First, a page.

Depending on your industry, your application, and the environment in which your meter operates, you may require flow meter calibration and maintenance more, or less, frequently than others. While calibration drift can be caused by many factors such as the flow meter type and the environment in which it operates.
Here are some of the most common reasons for calibration to drift; some of which you can avoid, others that you can’t. For those that can’t be avoided, you will want to send your flow meter in for calibration.
- Deposits on internal surfaces of the meter such as salt or other minerals. This can occur on meters with and without moving parts. Even if everything seems to be working properly, this can severely impact your meter’s ability to perform as it should.
- Chemical wearing on any level can affect your flow meter calibration, especially flow meters with moving parts as the small wearing can greatly affect the movements and overall geometry of your meter.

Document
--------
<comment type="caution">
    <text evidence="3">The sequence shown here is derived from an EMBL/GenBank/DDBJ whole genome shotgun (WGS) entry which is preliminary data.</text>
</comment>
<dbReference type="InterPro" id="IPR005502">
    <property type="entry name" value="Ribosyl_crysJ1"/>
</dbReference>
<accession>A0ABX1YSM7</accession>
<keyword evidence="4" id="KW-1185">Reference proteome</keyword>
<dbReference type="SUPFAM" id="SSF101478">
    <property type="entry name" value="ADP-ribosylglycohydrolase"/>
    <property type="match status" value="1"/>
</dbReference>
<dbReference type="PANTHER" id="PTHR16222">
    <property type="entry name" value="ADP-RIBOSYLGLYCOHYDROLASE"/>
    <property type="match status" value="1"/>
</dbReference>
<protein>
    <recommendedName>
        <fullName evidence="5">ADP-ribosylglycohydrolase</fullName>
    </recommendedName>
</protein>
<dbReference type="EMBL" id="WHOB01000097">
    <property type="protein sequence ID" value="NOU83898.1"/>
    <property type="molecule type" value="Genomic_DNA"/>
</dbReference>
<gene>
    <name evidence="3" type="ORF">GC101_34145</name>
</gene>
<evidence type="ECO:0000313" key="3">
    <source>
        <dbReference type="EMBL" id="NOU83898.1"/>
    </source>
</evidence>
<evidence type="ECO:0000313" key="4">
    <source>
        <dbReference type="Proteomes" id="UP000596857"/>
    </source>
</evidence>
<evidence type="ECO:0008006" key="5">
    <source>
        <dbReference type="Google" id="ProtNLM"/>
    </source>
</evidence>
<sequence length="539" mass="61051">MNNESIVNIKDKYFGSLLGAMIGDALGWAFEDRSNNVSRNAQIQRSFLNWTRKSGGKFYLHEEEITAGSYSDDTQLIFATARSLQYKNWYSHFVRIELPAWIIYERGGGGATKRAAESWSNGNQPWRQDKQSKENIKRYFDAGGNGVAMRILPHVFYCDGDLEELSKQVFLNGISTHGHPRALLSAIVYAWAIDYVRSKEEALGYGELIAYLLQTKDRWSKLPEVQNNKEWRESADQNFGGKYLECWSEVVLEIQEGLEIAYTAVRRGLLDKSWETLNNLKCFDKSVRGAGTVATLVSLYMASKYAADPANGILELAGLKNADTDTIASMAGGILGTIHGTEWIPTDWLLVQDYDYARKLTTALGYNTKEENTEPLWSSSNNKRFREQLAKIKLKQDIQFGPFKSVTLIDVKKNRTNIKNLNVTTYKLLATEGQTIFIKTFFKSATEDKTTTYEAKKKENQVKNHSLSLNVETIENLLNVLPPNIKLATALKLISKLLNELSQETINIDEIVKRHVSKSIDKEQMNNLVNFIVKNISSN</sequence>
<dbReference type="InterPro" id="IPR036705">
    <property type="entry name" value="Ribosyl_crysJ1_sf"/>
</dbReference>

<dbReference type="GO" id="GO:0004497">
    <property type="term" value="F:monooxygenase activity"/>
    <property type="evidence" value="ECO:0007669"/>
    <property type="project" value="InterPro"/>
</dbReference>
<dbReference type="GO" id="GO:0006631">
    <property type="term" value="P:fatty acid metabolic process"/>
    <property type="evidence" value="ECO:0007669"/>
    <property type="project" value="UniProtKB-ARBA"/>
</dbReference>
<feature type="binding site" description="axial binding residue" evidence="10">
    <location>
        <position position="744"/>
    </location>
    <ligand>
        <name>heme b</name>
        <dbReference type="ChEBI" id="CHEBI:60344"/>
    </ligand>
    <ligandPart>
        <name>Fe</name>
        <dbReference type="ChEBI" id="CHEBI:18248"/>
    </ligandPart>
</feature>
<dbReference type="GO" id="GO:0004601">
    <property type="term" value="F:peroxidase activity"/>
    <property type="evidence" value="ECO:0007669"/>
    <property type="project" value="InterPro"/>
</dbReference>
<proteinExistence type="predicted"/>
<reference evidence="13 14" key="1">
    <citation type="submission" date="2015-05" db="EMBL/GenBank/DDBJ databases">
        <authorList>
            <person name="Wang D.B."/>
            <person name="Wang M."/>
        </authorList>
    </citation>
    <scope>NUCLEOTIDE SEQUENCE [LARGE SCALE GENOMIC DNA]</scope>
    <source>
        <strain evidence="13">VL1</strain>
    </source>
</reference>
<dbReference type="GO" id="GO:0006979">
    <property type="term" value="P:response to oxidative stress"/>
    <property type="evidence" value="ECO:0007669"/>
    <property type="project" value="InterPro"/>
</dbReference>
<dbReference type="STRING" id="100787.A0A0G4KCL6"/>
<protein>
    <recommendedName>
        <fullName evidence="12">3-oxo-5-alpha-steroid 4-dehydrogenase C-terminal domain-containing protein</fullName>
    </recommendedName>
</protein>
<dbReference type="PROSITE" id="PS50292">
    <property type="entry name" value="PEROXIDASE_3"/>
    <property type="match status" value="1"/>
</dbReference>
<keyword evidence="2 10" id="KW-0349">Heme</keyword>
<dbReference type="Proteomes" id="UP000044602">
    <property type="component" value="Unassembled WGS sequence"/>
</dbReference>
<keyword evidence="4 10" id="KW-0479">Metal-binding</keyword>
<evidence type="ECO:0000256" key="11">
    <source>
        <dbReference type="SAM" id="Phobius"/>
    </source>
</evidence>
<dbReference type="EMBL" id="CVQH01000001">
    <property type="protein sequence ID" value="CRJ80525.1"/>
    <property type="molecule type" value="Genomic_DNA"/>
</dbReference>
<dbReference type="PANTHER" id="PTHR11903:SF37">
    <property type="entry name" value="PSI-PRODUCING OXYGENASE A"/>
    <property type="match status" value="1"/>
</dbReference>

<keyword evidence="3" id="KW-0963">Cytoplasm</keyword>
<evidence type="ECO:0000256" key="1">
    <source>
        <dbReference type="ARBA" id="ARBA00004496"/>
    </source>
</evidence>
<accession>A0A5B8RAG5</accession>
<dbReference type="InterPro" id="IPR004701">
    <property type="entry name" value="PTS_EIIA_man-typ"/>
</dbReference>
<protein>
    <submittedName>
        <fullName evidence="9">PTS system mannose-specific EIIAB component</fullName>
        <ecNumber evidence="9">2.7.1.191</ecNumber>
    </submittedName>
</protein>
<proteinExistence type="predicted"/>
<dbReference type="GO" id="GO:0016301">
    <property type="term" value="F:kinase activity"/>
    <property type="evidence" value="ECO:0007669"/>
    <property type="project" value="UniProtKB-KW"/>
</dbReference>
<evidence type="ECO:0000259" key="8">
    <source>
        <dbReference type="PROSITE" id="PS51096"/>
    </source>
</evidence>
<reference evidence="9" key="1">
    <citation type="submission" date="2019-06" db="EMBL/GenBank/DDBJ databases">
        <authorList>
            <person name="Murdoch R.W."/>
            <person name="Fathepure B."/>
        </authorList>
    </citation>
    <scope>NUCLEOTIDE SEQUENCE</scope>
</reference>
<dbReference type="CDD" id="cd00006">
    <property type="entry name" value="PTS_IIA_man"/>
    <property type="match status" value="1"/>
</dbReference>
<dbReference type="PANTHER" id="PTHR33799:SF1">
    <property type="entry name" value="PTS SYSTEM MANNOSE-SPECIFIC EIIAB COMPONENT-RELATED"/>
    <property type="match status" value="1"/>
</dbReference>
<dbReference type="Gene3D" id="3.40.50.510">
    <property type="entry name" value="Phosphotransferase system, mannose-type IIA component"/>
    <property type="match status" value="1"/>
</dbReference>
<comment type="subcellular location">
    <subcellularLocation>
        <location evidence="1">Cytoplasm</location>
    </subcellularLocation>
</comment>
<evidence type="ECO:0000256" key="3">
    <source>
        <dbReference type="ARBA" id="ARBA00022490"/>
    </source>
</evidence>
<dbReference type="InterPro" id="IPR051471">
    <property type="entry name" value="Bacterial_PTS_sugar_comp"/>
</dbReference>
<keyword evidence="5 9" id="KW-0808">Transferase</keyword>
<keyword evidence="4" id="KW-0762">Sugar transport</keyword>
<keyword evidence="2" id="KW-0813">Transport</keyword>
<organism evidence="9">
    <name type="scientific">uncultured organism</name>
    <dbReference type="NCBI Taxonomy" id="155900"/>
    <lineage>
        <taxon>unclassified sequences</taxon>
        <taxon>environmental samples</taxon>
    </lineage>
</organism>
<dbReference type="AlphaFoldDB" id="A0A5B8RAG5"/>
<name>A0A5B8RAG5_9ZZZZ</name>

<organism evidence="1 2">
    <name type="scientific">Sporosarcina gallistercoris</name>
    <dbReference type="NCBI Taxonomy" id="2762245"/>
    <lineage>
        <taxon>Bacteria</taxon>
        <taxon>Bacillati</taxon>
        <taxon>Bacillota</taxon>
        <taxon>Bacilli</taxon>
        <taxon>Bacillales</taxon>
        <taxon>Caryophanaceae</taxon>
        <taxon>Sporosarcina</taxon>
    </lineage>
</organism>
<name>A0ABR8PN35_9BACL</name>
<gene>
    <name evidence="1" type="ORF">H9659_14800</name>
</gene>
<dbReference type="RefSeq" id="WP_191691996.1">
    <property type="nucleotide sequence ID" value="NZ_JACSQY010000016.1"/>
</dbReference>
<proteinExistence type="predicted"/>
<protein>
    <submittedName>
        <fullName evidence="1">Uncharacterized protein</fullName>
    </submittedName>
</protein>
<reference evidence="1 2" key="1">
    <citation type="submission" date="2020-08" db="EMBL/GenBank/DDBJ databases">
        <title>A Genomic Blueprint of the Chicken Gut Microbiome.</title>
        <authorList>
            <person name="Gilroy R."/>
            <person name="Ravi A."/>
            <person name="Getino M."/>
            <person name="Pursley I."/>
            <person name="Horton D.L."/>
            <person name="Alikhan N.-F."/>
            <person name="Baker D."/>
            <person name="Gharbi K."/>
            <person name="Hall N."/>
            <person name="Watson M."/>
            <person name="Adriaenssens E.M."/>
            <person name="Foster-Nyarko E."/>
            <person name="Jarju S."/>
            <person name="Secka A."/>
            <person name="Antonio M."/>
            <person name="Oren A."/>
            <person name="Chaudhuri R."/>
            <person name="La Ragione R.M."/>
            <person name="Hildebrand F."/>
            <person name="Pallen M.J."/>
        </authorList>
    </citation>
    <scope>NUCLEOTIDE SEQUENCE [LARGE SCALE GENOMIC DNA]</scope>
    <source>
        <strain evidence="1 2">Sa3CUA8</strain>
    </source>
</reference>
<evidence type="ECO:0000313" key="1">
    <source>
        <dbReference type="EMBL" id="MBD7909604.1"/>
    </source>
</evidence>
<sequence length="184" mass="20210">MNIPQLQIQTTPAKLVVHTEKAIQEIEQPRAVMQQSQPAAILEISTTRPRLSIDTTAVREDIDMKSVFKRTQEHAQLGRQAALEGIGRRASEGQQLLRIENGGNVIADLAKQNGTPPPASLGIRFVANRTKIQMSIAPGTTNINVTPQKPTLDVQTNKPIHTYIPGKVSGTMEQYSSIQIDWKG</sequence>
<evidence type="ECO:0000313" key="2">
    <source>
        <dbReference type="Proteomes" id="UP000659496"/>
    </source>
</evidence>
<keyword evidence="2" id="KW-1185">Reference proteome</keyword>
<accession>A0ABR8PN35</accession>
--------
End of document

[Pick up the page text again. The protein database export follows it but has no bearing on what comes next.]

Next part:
- Abuse of the meter. This can be either an accidental drop of the meter, over speeding, etc. The meter may seem ok on the outside, but its performance could have been compromised.
- The age of your meter. Older meters will have changed from their original performance due to use, wearing, electrical changes and other factors over time.
- Changes in fluid property. If your meter was calibrated in one type of fluid and used in another type of fluid you may see a difference in performance. A change in fluid property can and will affect all types of flow to some extent but it is possible to make corrections to compensate for these changes.
- Your flow meter may not have been installed properly and this can lead to major inconsistencies in operation.
- External influences will always effect your flow meter calibration and performance regardless of what kind of meter you have. Factors such as vibration, temperature, pressure, electromagnetic interference, etc.
When your flow meter calibration and performance does shift, it is important to make sure you take the necessary actions to correct the problem. This may mean adjusting your processes or, for a more reliable solution, sending the meter out for re-calibration by an accredited lab.